Five-strong shortlist revealed for the 2023 IPA Prix Voltaire
Prix Voltaire nominees are publishers – individuals, groups or organisations – who have published controversial works amid pressure, threats, intimidation or harassment, be it from governments, other authorities or private interests.
Following a session at The London Book Fair dedicated to strategic litigation against public participation (SLAPPs), and the role of publishers in guaranteeing freedom of expression of authors, the IPA announced the five-strong shortlist from Egypt, Iraq, Ireland, Pakistan and Turkey.
In 2005, the IPA created the Freedom to Publish Prize to honour a person or organisation judged to have made a significant contribution to the defence and promotion of freedom to publish in the world.
In 2016, the prize was renamed the IPA Prix Voltaire, in tribute to the French philosopher and writer François-Marie Arouet (penname Voltaire), who propounded a doctrine of tolerance and free expression before the terms were in general use.
The IPA Prix Voltaire, which comes with a CHF 10,000 prize, is made possible by generous contributions from sponsors, all of which are publishing houses and organisations that share the values that the IPA Prix Voltaire recognizes: Albert Bonniers Förlag (Sweden); Bonnier Media Deutschland (Germany); Holtzbrinck (Germany); Penguin Random House; Norstedts (Sweden); Samlaget (Norway), and Verlag C. H. Beck (Germany).
The laureate will be announced at the World Expression Forum (WEXFO) in Lillehammer, Norway on Monday 22 April.
Mazen Lateef Ali, Iraq
Mazen Lateef first became involved in the book business as a student buying and selling books on Al-Mutanabi Street in Baghdad, Iraq.
In 2007 he established the publishing house Dar Mesopotamia for Printing, Publishing and Distribution, and became an established and respected member of the cultural community in Iraq.
He published a range of books including many about the Jewish communities and individuals of Iraq. On 31 January 2020 he was kidnapped at gunpoint with no news of his whereabouts since.
Günışığı Kitaplığı Publishing House, Turkey
Founded in 1996, Günışığı Kitaplığı (“Sunshine Library”) specialises in contemporary literature books for children and young adults.
In the last decade, a number of the publisher’s books have been removed from school reading lists, subjected to concerted social media pressure, banned from sale on online platforms and at book fairs, and declared “obscene” by the Board for the Protection of Minors from Obscene Publications.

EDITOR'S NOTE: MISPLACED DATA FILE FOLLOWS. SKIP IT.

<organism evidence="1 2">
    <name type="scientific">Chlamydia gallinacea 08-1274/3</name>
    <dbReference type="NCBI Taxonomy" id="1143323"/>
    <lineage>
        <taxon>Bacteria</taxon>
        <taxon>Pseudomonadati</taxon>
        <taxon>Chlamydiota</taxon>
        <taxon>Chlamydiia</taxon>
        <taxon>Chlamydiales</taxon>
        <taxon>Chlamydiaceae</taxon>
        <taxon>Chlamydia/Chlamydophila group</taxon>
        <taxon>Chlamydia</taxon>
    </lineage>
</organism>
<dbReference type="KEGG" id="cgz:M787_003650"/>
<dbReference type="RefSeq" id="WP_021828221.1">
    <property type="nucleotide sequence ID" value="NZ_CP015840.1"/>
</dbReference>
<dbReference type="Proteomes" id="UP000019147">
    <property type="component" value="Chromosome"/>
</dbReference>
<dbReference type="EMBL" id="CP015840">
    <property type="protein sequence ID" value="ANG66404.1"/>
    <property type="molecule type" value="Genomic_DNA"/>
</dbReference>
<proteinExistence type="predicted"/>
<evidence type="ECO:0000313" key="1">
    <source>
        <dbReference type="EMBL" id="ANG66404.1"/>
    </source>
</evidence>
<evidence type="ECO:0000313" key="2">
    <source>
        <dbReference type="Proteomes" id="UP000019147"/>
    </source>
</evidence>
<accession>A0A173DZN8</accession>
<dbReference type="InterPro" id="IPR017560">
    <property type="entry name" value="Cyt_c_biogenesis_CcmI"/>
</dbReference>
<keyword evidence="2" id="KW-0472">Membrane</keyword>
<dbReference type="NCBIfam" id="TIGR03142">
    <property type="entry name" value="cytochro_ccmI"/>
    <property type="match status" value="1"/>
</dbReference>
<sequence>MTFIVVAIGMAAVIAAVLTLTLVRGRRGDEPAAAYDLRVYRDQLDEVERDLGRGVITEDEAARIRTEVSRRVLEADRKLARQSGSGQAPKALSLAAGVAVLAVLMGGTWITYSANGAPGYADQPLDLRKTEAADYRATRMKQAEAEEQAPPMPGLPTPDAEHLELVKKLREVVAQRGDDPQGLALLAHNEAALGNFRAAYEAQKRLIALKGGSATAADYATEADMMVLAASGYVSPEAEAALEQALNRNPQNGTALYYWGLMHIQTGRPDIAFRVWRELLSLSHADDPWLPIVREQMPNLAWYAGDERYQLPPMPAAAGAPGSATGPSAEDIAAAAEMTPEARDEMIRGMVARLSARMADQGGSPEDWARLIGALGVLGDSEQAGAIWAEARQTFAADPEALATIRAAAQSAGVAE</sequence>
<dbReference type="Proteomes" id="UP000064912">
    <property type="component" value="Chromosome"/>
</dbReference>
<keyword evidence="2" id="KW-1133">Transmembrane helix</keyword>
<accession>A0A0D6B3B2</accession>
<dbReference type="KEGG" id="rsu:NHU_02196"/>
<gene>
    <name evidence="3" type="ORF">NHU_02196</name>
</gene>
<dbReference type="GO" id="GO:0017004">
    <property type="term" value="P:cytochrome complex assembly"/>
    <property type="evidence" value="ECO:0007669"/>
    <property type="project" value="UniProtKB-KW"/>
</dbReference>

They are currently fighting 7 separate cases of effective bans on books considered ‘harmful to minors’.
Mehr Husain, Pakistan
Mehr Husain is a journalist, editor, author and publisher. She is the founder of ZUKA Books, established following Pakistan’s ban on books from India.
A sole voice that lobbied the government to help local authors at a time, she set up ZUKA Books which aimed to create a cultural disruption by speaking up for the freedom of creative expression, gender equality and inclusive publishing.
ZUKA Books published books that are the first of their kind in Pakistan and have generated a national dialogue focusing on female inclusivity and empowerment. In 2021 ZUKA Books co-founded Ananke Women In Literature Festival which focuses on female voices in South Asia and the MENA region.
Ahmed Mahmoud Ibrahim Ahmed, Egypt
Ahmed Mahmoud Ibrahim Ahmed is a young author, photographer, and co-Founder of Kotopia, an Egyptian Publishing House, established in 2016 and dedicated to publishing books in different genres.
Ahmed was arrested in Saudi Arabia during Riyadh International Bookfair in October 2022 without justification. He was subsequently released and returned to Egypt on 5 March 2023.
Mercier Press, Ireland
Mercier Press was founded in 1944 by Captain Seán and Mary Feehan, as they believed in the importance of Ireland’s ability to provide accessible histories and cultural books for all who are interested in Irish life.
Mercier challenged Catholic dogma which dominated Irish society, as well as censorship in Ireland, publishing books like Marriage Partnership (which had to be sold under the counter), and went on to publish a range of titles on previously undiscussed matters such as drug abuse, domestic violence, the sexual revolution, women’s rights and clerical sexual abuse.
Mercier continue to publish controversial books – including titles like One Day in My Life by Bobby Sands; The SAS in Ireland by Raymond Murray; Lethal Allies: British Collusion in Ireland by Anne Cadwallader and Burnt Out: How the Troubles Began by Michael McCann.